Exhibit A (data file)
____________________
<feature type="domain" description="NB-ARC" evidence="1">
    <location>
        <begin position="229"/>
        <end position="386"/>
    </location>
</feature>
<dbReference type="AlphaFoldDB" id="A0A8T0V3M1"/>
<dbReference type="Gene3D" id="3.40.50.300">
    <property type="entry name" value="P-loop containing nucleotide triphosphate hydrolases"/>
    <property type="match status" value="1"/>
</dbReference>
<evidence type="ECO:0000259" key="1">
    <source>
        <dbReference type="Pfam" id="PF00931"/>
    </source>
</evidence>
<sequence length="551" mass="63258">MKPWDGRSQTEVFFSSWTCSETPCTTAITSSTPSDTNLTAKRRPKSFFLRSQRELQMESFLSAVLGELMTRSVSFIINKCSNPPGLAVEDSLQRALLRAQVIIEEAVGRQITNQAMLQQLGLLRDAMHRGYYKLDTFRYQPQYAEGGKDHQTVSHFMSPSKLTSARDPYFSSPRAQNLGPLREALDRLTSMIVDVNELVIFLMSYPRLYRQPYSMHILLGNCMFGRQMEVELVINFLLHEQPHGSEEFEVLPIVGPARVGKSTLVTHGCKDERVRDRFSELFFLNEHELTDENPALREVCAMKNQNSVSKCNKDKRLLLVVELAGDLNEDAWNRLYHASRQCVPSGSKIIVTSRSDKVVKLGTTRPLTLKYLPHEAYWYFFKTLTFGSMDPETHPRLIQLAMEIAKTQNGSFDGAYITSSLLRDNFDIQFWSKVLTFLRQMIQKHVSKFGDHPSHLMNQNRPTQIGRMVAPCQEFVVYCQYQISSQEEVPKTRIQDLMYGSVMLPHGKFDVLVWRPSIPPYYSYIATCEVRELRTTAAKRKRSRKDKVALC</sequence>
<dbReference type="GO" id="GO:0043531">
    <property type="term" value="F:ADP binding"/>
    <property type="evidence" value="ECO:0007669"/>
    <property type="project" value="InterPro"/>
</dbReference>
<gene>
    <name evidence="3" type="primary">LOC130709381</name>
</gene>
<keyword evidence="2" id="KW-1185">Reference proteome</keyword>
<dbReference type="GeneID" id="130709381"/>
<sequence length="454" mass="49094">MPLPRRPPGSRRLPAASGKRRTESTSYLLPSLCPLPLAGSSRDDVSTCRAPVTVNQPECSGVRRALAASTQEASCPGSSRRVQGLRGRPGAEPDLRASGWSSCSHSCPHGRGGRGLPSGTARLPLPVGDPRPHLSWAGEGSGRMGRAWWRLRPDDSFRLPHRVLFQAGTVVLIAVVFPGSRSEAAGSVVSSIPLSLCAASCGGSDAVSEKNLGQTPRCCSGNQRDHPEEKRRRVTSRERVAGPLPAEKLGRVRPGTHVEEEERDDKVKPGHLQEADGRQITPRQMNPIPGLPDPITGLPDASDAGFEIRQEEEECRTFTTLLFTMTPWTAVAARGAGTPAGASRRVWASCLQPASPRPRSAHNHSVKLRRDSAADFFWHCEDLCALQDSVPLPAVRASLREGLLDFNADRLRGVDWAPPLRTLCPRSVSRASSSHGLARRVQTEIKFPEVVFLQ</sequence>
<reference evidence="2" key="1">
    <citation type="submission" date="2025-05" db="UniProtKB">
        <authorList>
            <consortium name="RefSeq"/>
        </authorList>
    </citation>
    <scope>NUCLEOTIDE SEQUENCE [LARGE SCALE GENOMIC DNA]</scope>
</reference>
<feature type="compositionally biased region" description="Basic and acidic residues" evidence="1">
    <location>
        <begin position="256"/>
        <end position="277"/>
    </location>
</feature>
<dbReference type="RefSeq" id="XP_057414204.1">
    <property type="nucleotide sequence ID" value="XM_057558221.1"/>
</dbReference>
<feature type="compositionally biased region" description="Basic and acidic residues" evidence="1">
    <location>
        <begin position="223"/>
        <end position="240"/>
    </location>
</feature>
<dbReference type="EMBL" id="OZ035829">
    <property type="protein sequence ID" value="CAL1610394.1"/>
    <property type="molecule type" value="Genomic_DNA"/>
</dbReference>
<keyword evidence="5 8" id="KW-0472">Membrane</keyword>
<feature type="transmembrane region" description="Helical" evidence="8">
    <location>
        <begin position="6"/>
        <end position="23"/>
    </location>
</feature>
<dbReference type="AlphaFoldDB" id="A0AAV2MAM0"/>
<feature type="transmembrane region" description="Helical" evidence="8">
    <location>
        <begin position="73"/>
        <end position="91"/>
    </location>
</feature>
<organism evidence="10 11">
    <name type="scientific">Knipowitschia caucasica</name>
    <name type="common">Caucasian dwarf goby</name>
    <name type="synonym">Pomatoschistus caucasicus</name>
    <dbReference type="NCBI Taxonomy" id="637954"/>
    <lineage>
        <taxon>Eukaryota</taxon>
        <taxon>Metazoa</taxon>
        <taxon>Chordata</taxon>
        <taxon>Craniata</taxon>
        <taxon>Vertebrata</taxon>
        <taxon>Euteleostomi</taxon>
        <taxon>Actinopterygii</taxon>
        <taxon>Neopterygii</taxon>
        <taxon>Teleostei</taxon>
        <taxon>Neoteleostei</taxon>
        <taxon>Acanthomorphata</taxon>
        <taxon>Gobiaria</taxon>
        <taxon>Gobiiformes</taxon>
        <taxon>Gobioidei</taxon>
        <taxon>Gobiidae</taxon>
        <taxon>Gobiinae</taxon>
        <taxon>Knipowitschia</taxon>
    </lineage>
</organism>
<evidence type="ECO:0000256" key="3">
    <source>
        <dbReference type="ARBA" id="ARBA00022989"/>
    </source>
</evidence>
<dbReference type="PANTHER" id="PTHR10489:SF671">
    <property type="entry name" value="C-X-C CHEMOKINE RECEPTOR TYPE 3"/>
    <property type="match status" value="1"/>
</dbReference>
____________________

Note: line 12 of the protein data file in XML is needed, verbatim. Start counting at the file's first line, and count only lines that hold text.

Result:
<evidence type="ECO:0000259" key="1">